Lower-cost products grab market share
Shift in share class preference and strategies driving fee compression in mutual funds
3 May 2021 | The Asset

A shift in share-class preference and assets moving into lower-cost investment strategies are the biggest factors driving fee compression in mutual funds. Institutional and R6 shares have seen their market share rise from 43.0% in 2015 to 53.8% as of second quarter 2020, according to the latest edition of Cerulli Associates’ US Asset and Wealth Management.

Research also finds that the top-10 active managers saw their collective market share climb 7.3 percentage points from 2015 to the second quarter of 2020.  The shift in market share correlates not only with positive net flows, but also with lower-cost products. The asset-weighted average management fee of the top-10 market-share gatherers is just less than 31bp, while it is 52.6bp for the bottom-10, and 57.6bp for all other managers.

“The largest market-share winners, which have gathered the most net flows, all have low-cost products at least relative to their other active peers,” says Brendan Powers, associate director at Cerulli.

Fee cuts have been another driver of fee compression in mutual funds, especially as asset managers look to trim management fees either temporarily through expense waivers and fee limitations, or permanently.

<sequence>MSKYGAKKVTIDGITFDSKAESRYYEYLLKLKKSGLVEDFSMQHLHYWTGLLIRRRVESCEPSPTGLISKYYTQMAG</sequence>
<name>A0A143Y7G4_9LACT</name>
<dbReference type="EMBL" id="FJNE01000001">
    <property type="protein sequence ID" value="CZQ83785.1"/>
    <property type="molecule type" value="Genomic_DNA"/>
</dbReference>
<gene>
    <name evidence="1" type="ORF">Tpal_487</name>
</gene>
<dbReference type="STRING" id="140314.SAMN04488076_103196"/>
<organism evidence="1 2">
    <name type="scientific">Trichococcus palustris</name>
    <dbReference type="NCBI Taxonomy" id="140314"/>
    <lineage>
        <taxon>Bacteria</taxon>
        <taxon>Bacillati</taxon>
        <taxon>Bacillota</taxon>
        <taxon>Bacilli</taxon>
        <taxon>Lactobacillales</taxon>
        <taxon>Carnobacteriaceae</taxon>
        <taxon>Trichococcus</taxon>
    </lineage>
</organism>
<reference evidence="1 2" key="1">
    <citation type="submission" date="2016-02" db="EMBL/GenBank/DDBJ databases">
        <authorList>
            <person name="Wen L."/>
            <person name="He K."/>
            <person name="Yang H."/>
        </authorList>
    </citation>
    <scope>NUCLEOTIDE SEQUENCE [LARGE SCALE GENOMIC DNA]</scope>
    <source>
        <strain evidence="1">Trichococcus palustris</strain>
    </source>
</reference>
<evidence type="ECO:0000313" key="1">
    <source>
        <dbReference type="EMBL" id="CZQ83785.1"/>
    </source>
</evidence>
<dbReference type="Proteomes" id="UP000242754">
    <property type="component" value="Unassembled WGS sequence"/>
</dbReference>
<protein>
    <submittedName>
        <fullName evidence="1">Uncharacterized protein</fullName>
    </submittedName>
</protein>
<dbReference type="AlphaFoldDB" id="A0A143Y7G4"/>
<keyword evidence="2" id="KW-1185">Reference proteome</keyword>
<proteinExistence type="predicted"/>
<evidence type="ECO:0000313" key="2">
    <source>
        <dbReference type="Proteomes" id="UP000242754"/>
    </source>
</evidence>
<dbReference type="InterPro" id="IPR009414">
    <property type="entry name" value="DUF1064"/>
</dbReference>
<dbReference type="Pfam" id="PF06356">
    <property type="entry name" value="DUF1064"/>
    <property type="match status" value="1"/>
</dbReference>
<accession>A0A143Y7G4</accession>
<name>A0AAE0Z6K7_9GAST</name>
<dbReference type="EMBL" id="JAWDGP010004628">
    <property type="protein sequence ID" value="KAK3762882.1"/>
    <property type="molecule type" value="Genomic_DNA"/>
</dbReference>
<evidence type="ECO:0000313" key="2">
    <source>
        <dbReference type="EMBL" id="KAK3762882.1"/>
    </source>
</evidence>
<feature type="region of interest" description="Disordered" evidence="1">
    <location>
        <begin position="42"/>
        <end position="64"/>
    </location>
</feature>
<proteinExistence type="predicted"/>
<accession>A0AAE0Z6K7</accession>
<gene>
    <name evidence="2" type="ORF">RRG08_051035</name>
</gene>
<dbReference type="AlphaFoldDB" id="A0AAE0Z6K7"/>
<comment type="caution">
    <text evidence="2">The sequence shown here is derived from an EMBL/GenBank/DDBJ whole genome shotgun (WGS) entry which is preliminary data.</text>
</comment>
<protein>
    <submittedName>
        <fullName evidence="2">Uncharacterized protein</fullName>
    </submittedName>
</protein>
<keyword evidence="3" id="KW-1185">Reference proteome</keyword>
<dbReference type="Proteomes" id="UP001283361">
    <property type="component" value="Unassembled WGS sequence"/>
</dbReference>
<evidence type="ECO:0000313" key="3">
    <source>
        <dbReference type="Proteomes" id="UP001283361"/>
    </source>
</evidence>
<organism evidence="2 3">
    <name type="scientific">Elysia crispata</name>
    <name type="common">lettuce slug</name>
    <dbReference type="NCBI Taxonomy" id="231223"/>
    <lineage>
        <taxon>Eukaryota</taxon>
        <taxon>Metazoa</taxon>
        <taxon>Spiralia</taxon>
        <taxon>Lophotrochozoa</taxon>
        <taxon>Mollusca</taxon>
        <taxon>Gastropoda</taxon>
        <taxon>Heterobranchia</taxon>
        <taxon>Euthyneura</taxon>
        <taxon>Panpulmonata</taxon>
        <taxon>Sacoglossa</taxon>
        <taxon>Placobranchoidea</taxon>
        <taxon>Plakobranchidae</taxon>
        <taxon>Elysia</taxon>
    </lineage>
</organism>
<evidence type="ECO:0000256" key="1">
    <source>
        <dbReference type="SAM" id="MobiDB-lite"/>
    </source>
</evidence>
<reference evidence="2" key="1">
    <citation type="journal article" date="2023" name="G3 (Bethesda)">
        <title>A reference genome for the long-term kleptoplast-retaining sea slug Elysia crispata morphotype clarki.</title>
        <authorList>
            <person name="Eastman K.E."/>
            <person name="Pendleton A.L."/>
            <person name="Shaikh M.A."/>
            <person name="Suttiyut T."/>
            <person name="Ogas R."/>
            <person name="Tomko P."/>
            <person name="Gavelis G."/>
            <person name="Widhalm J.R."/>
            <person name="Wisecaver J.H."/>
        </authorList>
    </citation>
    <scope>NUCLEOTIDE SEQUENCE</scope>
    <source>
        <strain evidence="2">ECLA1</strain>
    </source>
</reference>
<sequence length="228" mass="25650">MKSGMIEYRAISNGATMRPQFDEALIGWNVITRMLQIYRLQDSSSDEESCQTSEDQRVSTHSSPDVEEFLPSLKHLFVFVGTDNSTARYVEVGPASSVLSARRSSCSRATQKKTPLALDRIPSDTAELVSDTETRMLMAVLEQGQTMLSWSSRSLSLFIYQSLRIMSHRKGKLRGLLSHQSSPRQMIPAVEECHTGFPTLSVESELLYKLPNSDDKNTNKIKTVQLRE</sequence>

Based on Cerulli’s 2020 survey data, most managers (73%) prefer to use temporary fee waivers, rather than permanent management fee cuts (32%), to reduce management fees. The temporary waivers can expire, while it is far more challenging to raise management fees if the fund requires it.

“Ultimately, we expect that the many drivers of fee compression will continue, particularly as more investors seek to use lower-cost mutual fund shares and strategies where they can, while managers will continue to trim fees when possible to make strategies more competitive – either among their active peers or the indexers,” Powers adds.

Based on historical trends, Cerulli estimates that asset-weighted average management fees had fallen to 45bp for active strategies by the end of 2020. While these factors are likely to remain in the foreseeable future, Powers indicates that managers may be able to offset lower fees with increased scale, market appreciation, or participation in niches where there is insulation from fee compression.

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